We also put him in doggy daycare for a couple weeks while we worked up to leaving him home alone for longer and longer periods of time. Once the anxiety was under control, we worked on desensitizing him to having us leave. We'd pick up the keys and set them back down, get our coats on and not leave, walk out the door and come back in. Basically mess around with the cues that we were leaving so they didn't make him so anxious.

Once he was calm about us leaving, we were able to leave him home on the meds, then slowly wean him off the meds. Now he stays home alone just fine with no medications (as long as you don't leave any blankets out).

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November 12, 20120 found this helpful

Someone may have already suggested it, but does your dog get a lot of exercise? As in 45 minute walks twice a day. Exercise has a powerful impact on anxiety. Good luck!

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August 19, 2013 Flag

I have two Pit Bulls, Honey is a fully grown Pit Bull 11 years old, and Blaze that is 6 years old. Everytime we leave they tend to destroy the house! We can't ever come home without having to clean up a mess. We have tried to put a gate up, but my 6 year old always tends to find a way out. We even tried to put the dinner table against it and he still finds a way out. They were never trained, I have no idea why. My brother was the owner, but he moved out and left them here. We need a solution because it's so embarrassing having company over and having to make them wait and have to clean. I have given up, I need help!

By Brianna Q.

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August 20, 20130 found this helpful

Do they have access to durable bones for strong chewers? That can help a lot. Pit Bulls are big chewers and sometimes that will be enough to occupy them. We crate train our dogs, so our Pit just stays in her crate when we aren't home. If left out, she will find things to chew on.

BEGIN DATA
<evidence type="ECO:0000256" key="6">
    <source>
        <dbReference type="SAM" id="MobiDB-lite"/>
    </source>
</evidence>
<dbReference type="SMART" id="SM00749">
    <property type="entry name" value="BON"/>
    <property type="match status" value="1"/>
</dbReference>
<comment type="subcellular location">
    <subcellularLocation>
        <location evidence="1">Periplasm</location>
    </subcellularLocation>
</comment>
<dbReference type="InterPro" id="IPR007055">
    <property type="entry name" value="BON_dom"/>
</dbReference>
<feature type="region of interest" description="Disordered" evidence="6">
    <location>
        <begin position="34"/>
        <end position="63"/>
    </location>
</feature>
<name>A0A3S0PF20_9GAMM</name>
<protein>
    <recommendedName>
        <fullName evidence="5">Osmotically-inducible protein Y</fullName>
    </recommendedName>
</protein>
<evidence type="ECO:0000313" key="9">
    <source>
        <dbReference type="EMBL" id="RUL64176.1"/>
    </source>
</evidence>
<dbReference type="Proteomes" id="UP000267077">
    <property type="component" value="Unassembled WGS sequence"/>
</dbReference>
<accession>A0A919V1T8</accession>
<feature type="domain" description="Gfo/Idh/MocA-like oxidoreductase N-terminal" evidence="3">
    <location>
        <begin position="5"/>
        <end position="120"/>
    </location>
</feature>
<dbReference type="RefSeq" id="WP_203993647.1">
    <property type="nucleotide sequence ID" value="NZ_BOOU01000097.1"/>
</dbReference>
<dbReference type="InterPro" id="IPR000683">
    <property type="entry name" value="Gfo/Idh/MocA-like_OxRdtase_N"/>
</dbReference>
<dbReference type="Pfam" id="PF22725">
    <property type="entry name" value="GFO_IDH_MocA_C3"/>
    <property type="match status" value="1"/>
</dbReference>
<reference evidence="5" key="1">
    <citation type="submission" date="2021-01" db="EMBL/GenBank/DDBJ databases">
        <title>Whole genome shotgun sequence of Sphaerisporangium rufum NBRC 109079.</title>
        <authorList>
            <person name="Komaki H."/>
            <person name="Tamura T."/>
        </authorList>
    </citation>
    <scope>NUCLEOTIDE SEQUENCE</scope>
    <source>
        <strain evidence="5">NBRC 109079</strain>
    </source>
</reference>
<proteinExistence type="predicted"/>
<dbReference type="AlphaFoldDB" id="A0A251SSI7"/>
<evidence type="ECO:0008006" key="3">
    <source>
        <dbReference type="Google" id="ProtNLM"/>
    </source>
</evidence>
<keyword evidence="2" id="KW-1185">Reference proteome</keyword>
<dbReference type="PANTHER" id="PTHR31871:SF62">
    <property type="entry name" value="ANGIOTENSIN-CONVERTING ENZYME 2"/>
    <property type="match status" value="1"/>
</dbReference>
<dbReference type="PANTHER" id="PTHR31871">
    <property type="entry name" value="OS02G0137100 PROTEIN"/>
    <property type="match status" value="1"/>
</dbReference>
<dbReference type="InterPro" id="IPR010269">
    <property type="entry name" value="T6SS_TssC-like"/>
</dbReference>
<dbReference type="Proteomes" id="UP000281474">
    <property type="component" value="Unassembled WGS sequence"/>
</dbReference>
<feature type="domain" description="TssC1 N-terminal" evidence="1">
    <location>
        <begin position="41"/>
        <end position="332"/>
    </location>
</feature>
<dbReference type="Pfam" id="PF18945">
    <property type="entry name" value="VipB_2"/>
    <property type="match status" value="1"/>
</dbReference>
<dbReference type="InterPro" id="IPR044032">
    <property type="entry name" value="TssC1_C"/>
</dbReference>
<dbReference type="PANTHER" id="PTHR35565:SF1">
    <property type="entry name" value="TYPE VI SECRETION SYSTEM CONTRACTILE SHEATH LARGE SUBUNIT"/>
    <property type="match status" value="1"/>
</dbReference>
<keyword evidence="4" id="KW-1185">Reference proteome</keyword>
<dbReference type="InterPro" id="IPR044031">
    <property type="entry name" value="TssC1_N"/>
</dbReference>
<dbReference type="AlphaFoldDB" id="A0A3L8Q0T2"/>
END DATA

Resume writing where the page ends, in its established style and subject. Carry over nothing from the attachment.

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August 21, 20130 found this helpful

Quick answer: buy TWO large dog crates (all metal, should cost you around $75USD (£55GBP) and crate the dogs when you are leaving or when you need to have them contained. Be sure they have water, a comfortable cushion on the floor of the crate, and something safe to gnaw while you are away.

Longer answer: invest in some training. No dog is too old to learn civilised behaviour. Your local Parks and Recreation (or council Leisure Services) will probably have low-cost pet training classes and as a former US AKC registered Boxer breeder-owner-breed lover, I cannot recommend these low-cost programmes highly enough. Here in the UK where I now live the cost is even lower, they are trying to get dog owners to understand that a well-trained, co-operative dog is a much happier dog and owner.

You can also find excellent books on training older dogs in your local library; great breed-specific info on training older Pits is also available online. Use the search term 'training older pit bulls' to find some great online resources!

If you can't get these dogs under control (and the sooner the better!), please consider using a breed-specific rescue group to rehome them to a home where their special needs are understood and they will receive the training they need.

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August 11, 2009 Flag

What to do about a previously abused dog who has bad separation anxiety?

By 2reddogs from Wilm, DE

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August 13, 20090 found this helpful

I don't know if you would want to do it, but we got another little dog to keep our sweetie company. That seemed to calm him down. He would still get anxious once in a while and run behind the couch when we were leaving, but his distructive behaviour of pulling on the curtians at the window stopped for good.